The jobs report Friday suggested
That everyone who has requested
Employment has found
That jobs still abound
And companies are still invested
The market response was less pleasing
At least for the bulls who seek easing
With equities falling
And yields, higher, crawling
Look, now, for some real Fed appeasing
We are clearly amidst a period of ‘good news is bad’ and ‘bad news is good’ within the market context these days. Friday was the latest evidence of this fact as the much better than expected Nonfarm Payroll report (224K vs. 160K expected) resulted in an immediate sell-off in equity and bond markets, with the dollar rallying sharply. The underlying thesis remains that weakness in the US (and global) economy will be sufficient to ensure easier monetary policy, but that the problems will not get so bad as to cause a recession. That’s a pretty fine line to toe for the central banks, and one where history shows they have a lousy record.
However, whether it is good or bad is irrelevant. What is abundantly clear is that this is the current situation. So, Friday saw all three major US indices fall from record highs; it saw 2-year Treasury yields back up 11bps and 10-year yields back up 8pbs; and it saw the dollar rally roughly 0.75%.
The question is, why were markets in those positions to begin with? On the equity side of the ledger, prices have been exclusively driven by expectations of Fed policy. Until the NFP report, not only was a 25bp rate cut priced into Fed funds for the FOMC meeting at the end of the month, but there was a growing probability of a 50bp rate cut. This situation is fraught with danger for equity investors although to date, the bulls have been rewarded. At least the bond story made more sense from a macroeconomic perspective, as broadly weaker economic data (Friday’s numbers excepted) had indicated that both the US and global economies were slowing with the obvious prescription being easier monetary policy. This had resulted in German bunds inverting relative to the -0.40% deposit rate at the ECB as well as US 10-year yields falling below 2.00% for the first time in several years. Therefore, stronger data would be expected to call that thesis into question, and a sell-off in bonds made sense.
And finally, for the dollar, the rally was also in sync with fundamentals as higher US yields, and more importantly, the prospect of less policy ease in the future, forced the dollar bears to re-evaluate their positions and unwind at least some portion. As I have been writing, under the assumption that the Fed does indeed ease policy, it makes sense that the dollar should decline somewhat. However, it is also very clear that the Fed will not be easing policy in a vacuum, but rather be leading a renewed bout of policy ease worldwide. And as the relative interest rate structure equalizes after all the central banks have finished their easing, the US will still likely be the most attractive investment destination, supporting the dollar, but also, dollar funding will still need to be found by non-US businesses and countries, adding to demand for the buck.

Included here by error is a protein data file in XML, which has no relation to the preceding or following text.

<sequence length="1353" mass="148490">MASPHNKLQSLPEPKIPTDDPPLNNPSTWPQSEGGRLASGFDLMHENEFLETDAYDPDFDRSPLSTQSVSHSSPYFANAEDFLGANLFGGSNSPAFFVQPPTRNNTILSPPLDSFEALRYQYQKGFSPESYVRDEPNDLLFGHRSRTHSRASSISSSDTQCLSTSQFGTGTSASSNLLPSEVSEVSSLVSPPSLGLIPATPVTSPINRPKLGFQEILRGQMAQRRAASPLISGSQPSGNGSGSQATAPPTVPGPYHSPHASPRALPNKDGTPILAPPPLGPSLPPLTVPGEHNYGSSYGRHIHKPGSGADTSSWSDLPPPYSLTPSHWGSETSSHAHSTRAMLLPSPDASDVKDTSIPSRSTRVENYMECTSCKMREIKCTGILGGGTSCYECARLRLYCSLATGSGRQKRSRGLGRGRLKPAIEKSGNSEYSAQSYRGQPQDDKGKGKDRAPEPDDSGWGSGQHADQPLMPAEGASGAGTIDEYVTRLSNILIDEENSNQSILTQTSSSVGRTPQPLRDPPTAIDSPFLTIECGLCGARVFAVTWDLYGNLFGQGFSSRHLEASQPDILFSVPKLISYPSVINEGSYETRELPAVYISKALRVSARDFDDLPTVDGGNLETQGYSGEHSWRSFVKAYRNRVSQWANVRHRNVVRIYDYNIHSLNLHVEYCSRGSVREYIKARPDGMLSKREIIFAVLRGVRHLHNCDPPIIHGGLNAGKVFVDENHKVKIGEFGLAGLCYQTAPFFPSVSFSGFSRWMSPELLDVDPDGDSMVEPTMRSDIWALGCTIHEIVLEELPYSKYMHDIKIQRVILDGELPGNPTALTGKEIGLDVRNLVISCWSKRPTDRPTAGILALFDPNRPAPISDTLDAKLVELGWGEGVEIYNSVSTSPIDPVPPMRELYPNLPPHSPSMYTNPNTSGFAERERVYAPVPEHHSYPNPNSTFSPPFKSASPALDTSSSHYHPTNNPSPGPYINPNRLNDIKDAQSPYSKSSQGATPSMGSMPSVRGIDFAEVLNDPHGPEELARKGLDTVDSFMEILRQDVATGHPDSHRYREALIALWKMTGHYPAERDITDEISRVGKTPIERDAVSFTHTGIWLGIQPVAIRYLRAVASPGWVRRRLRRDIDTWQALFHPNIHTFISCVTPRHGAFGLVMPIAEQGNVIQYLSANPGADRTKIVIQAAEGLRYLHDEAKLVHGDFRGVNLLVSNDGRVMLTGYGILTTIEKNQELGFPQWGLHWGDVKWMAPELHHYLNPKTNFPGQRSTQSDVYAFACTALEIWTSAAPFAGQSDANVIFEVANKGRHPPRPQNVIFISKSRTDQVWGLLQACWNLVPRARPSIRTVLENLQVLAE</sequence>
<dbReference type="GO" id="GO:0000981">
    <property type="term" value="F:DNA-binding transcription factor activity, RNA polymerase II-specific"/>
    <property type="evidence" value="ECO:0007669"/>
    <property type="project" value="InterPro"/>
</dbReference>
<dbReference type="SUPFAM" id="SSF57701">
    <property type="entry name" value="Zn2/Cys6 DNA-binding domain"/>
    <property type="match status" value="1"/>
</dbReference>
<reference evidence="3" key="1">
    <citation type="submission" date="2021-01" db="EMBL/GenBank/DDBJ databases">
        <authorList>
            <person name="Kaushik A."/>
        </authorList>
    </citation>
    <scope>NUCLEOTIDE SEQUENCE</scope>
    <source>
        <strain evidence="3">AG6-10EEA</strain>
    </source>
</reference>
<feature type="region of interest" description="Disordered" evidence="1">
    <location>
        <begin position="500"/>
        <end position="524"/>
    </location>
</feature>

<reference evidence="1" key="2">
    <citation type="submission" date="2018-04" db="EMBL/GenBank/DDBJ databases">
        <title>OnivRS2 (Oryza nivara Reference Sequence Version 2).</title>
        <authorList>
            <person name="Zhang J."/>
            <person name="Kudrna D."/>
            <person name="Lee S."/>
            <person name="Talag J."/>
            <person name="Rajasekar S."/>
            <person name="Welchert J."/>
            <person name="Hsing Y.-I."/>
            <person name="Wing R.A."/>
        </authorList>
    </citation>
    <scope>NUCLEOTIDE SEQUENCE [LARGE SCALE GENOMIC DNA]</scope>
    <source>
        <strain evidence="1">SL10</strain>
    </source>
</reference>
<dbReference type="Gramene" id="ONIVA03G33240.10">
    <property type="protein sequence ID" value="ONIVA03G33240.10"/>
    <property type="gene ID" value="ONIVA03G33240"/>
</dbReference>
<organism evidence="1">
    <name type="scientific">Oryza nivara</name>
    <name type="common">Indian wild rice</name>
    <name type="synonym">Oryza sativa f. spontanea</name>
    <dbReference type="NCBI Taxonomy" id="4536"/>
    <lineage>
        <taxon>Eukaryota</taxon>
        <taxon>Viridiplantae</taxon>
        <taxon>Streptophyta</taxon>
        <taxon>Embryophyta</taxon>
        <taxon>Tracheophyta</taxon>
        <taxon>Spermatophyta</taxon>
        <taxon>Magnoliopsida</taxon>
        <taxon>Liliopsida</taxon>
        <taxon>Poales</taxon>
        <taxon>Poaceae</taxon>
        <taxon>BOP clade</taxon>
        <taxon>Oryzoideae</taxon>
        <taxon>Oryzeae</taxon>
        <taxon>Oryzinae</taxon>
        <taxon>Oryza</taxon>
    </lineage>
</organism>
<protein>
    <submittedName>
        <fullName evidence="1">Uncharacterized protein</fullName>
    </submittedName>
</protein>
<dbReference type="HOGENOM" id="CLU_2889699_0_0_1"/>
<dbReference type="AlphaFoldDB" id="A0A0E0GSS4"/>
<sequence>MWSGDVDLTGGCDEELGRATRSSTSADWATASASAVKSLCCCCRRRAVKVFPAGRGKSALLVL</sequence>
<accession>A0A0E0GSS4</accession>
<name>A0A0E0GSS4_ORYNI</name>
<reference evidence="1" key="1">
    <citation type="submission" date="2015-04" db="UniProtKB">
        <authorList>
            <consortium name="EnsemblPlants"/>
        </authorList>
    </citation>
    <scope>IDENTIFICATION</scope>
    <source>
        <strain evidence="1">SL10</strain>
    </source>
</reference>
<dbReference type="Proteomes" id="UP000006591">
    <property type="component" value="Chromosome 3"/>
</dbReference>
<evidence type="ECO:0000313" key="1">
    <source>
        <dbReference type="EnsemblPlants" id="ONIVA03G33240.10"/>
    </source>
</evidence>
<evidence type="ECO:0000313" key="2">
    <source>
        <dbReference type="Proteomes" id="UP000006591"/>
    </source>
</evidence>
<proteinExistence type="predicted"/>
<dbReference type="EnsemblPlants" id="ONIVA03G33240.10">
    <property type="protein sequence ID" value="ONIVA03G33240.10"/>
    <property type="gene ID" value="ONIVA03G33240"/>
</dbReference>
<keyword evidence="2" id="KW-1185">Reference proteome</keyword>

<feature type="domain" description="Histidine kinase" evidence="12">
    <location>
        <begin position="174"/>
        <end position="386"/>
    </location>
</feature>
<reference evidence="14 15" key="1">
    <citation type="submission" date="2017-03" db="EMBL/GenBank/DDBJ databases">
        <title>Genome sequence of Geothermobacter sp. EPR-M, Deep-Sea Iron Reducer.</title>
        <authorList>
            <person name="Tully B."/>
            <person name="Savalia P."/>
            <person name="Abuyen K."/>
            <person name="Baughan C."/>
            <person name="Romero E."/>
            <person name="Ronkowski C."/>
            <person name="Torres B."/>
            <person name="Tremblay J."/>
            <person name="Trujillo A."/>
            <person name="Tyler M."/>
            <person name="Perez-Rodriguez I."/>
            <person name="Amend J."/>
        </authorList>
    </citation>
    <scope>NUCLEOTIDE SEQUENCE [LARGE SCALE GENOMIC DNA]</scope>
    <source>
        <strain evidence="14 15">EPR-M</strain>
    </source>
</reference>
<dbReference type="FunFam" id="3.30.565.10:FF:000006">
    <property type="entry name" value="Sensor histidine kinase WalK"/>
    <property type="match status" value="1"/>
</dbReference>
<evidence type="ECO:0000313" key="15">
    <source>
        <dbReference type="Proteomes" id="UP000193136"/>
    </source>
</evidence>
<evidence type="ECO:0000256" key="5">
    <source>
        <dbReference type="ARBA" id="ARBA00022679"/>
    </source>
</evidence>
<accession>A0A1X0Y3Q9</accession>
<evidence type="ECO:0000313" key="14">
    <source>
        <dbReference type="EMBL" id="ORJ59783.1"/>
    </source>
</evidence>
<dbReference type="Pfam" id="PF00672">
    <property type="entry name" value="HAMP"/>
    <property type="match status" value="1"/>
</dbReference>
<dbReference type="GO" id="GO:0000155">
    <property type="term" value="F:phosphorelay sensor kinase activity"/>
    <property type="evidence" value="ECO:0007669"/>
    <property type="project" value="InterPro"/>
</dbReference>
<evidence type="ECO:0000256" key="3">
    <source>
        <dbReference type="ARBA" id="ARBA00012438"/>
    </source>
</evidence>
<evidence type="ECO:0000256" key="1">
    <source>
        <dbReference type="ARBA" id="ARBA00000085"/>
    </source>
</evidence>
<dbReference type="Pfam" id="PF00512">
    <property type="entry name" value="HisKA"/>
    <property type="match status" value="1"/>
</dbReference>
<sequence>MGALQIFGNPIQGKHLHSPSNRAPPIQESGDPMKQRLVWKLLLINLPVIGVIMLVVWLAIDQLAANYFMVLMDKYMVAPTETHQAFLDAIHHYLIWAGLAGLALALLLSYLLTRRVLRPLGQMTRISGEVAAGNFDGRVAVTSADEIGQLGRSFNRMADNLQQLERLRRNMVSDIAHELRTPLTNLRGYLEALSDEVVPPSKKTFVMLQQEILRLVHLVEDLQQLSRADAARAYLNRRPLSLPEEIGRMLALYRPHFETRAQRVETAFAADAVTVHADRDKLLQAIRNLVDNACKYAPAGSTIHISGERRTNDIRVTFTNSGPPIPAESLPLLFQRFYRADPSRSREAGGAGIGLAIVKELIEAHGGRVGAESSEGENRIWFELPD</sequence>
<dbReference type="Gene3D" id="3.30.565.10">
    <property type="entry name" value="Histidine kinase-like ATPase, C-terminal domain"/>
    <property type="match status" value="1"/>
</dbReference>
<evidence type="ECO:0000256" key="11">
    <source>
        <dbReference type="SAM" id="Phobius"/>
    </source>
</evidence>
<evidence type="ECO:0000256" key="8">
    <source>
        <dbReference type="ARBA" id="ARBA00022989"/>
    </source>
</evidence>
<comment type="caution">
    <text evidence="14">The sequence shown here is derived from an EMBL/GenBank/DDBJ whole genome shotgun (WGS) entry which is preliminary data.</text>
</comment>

With this as a backdrop, the week ahead does not bring much in the way of data, really just CPI on Thursday, but it does bring us a great deal of Fed speak, including a Powell speech tomorrow and then his House and Senate testimony on Wednesday and Thursday. And don’t forget the ECB meeting on Thursday!
|Tuesday||NFIB Small Biz||105|
|JOLT’s Jobs Report||7.47M|
|CPI||0.0% (1.6% Y/Y)|
|-ex food & energy||0.2% (2.0% Y/Y)|
|Friday||PPI||0.1% (1.6% Y/Y)|
|-ex food & energy||0.2% (2.3% Y/Y)|
Remember, that on top of the FOMC Minutes to be released Wednesday afternoon, we will hear from seven different Fed speakers a total of thirteen times this week, including Powell’s testimony on Capitol Hill. Amongst this crowd will be the two most dovish members of the FOMC, Bullard and Kashkari, as well as key members Williams and Quarles. It will be extremely interesting to see how these speakers spin the jobs data relative to their seemingly growing bias toward easing. Much has been made of the idea of an ‘insurance’ rate cut, in order to prevent anything from getting out of hand. But Powell will also need to deal with the allegations that he is capitulating to President Trump’s constant demands for lower interest rates and more QE if he comes across as dovish. I don’t envy him the task.
Regarding the ECB meeting, despite continuing weakness in most of the Eurozone data, it feels like it is a bit too soon for them to ease policy quite yet. First off, they have the issue of what type of impact pushing rates even further negative will have on the banking system there. With the weekend news about Deutsche bank retrenching across numerous products, with no end of red ink in sight, the last thing Signor Draghi wants is to have to address a failing major bank. But it is also becoming clearer, based on comments from other ECB members (Coeure and Villeroy being the latest) that a cut is coming soon. And don’t rule out further QE. The ECB is fast becoming desperate, with no good options in sight. Ultimately, this also plays into my belief that despite strong rationales for the dollar to decline, it is the euro that will suffer most.
However, the fun doesn’t really start until tomorrow, when Chairman Powell speaks at 8:45am. So for today, it appears that markets will consolidate Friday’s moves with limited volatility, but depending on just how dovish Powell sounds, we are in for a more active week overall.